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revolution
When all else fails, read the source


Joined: 24 Aug 2004
Posts: 17247
Location: In your JS exploiting you and your system
revolution
Madis731 wrote:
*with wear-leveling SSDs can write a PB (petabyte) or more before failing. This means that even a 100GB-per-day-torrent-leaching-machine will last YEARS.
You would be better off using a normal HDD if all you do is download 100GB per day. You don't need the extra performance that SSD provides, you'll just waste your money for no good reason.

No sense buying an expensive SSD drive unless you actually need the advantages it provides.
Post 03 Feb 2011, 19:33
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f0dder



Joined: 19 Feb 2004
Posts: 3170
Location: Denmark
f0dder
revolution wrote:
I don't know of any current SSDs using MLC, all SSDs I have ever seen use SLC with expected endurance of 100k+ cycles.
Most SSDs on the market today use MLC, only the high-end (and insanely expensive) products use SLC. My workstation Intel X25-E is SLC, my laptop OCZ Vertex-2 is MLC.

JohnFound wrote:
SSD have only one big advantage for the user - low power consumption.
And one really big advantage for the industry - short live expectation.
You know, the industry don't have any use for everlasting hardware. Very Happy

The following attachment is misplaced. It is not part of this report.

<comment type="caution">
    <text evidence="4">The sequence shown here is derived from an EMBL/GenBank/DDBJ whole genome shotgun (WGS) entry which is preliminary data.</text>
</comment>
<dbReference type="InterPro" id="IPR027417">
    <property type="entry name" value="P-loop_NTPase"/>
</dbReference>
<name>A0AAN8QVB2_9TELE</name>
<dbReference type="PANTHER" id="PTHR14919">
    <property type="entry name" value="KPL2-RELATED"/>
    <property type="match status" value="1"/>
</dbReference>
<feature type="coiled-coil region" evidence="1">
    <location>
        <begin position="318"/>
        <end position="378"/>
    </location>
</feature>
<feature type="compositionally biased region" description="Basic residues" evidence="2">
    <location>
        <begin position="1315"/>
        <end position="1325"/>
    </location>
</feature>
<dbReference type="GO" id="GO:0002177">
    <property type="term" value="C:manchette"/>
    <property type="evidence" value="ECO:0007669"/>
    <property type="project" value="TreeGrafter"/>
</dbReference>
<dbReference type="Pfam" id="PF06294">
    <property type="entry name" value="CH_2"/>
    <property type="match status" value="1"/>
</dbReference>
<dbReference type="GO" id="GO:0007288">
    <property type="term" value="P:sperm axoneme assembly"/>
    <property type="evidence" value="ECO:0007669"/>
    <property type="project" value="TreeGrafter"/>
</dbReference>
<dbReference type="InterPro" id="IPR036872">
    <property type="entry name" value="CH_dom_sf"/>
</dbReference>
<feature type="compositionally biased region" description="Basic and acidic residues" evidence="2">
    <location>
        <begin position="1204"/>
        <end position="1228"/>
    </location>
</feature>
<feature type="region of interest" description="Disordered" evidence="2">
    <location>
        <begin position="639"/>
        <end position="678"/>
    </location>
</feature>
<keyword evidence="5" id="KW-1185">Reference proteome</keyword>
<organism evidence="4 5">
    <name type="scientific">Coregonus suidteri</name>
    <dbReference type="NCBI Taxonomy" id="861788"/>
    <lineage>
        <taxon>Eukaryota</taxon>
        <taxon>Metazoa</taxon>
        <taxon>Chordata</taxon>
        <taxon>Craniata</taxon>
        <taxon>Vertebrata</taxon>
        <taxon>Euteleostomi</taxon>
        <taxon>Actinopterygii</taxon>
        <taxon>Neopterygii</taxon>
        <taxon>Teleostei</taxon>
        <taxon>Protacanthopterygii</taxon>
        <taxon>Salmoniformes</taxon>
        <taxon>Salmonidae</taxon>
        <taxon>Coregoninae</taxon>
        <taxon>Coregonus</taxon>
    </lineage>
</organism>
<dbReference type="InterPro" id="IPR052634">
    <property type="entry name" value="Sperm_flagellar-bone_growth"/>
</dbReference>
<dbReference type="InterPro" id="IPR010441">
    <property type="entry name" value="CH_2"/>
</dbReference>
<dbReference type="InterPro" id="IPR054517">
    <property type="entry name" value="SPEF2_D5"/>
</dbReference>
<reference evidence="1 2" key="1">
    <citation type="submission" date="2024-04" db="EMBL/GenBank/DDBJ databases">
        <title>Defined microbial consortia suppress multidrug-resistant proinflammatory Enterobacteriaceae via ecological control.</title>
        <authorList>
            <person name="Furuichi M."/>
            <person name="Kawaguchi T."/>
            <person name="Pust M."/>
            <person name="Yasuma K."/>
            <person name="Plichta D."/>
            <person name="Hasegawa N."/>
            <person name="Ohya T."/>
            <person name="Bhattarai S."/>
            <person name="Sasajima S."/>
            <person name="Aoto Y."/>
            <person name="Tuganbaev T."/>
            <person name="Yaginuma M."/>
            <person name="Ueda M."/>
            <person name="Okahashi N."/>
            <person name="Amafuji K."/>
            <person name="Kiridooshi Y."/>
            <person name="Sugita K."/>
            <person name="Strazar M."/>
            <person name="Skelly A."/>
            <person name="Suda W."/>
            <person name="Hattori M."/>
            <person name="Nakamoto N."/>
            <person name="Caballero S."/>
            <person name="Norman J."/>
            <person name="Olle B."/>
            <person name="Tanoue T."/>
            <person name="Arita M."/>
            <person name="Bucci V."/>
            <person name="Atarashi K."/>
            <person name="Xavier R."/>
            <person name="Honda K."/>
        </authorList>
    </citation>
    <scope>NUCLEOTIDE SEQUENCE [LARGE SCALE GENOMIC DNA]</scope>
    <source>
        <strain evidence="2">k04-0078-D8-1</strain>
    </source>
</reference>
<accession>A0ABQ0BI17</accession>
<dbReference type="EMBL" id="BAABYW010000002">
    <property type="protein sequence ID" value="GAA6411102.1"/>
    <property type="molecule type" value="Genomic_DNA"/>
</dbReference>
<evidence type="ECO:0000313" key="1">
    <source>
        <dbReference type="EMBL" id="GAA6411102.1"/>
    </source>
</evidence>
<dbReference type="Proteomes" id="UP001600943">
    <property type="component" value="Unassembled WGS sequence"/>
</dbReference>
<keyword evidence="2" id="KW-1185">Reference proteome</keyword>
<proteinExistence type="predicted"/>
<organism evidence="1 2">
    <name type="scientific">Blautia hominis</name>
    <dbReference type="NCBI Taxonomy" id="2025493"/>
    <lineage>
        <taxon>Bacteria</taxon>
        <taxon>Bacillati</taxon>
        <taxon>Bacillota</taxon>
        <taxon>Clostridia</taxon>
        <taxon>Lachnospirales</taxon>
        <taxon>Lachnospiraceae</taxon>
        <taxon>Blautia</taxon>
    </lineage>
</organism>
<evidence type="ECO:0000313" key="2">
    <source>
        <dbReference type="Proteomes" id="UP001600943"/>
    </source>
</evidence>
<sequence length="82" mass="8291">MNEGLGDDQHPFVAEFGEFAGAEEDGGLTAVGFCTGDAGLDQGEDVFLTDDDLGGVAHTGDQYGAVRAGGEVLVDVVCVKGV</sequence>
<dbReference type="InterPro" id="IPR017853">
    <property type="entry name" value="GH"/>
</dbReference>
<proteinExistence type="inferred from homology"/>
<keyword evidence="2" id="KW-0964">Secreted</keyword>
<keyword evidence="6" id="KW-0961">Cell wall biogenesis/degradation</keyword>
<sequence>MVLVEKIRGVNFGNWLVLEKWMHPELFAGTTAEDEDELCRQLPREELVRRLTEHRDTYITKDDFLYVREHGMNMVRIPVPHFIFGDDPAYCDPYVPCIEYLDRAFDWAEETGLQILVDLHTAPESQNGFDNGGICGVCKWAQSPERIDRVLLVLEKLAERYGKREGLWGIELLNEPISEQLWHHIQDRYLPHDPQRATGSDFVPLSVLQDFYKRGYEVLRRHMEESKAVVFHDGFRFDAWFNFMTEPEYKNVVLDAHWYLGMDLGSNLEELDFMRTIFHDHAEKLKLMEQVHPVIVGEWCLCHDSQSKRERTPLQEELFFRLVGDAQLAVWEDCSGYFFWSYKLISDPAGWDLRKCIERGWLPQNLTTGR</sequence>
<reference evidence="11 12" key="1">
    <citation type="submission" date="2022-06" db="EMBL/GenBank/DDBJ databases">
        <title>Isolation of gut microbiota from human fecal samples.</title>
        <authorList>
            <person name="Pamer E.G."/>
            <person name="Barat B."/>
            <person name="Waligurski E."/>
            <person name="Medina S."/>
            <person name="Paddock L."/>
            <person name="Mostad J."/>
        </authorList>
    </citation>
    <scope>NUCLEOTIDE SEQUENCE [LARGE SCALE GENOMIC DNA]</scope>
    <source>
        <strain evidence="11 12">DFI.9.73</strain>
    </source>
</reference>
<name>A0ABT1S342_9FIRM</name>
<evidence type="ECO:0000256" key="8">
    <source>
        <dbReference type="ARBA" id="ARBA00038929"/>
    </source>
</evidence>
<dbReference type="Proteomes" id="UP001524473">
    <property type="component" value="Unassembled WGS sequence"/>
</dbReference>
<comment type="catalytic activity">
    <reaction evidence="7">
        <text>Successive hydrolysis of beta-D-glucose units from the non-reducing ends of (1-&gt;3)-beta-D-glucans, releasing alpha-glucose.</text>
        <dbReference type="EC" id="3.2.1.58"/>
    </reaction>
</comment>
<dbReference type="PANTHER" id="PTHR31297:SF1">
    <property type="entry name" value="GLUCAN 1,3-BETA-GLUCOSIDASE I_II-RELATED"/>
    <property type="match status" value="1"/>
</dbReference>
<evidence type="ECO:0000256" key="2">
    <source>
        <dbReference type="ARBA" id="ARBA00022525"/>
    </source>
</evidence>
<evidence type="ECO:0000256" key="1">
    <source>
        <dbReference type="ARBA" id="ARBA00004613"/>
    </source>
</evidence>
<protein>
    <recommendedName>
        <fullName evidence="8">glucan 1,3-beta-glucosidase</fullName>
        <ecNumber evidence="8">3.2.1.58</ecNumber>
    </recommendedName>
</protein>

A lot of the SSDs on the market end up being more power hungry than a laptop 2.5" harddrive under normal operation - HDDs get shut down on idle, SSDs tend to draw the same amount of power all the time. Things are changing, but you risk ending up with lower battery time depending on the model chosen.

The advantages of SSDs?

Speed. Speed, speed, speed. I don't care that much about the sequential read/write speeds. Sure, 220MB/s is impressive, but the ~100MB/s modern HDDs will give you is sufficient for most uses. What's important is the random I/O speeds, where most HDDs will drop to under 1MB/s, but SSDs zoom by (even if some drop from 200MB/s to 20MB/s, it's still craploads faster than 0.2MB/s from a HDD).

No moving parts - less noise, both from the spinning itself as well as resonance. Less heat, depending on which SSD you get.

You don't get a head crash wiping all your data, supposedly SSDs degrade gracefully (but it's still too early to tell).

Biggest problem? You get used to the speed, so instead of your system with a SSD feeling fast, it feels normal and everything else feels hellishly sluggish.
Post 13 Feb 2011, 20:21
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Madis731



Joined: 25 Sep 2003
Posts: 2141
Location: Estonia
Madis731
Problem with SSDs (I'm not kidding) is they are so fast that you are CPU-limited most of the time so your CPU nears 100% a lot more than it used to. SSDs make laptops HOT! Smile
Post 15 Feb 2011, 10:52
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f0dder



Joined: 19 Feb 2004
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f0dder
Coty wrote:
As far as I have seen some SSDs have an extra 4-8MB flash for when sectors begin to ware it will re-alocate the sector to the backup flash and warn that disk is failing.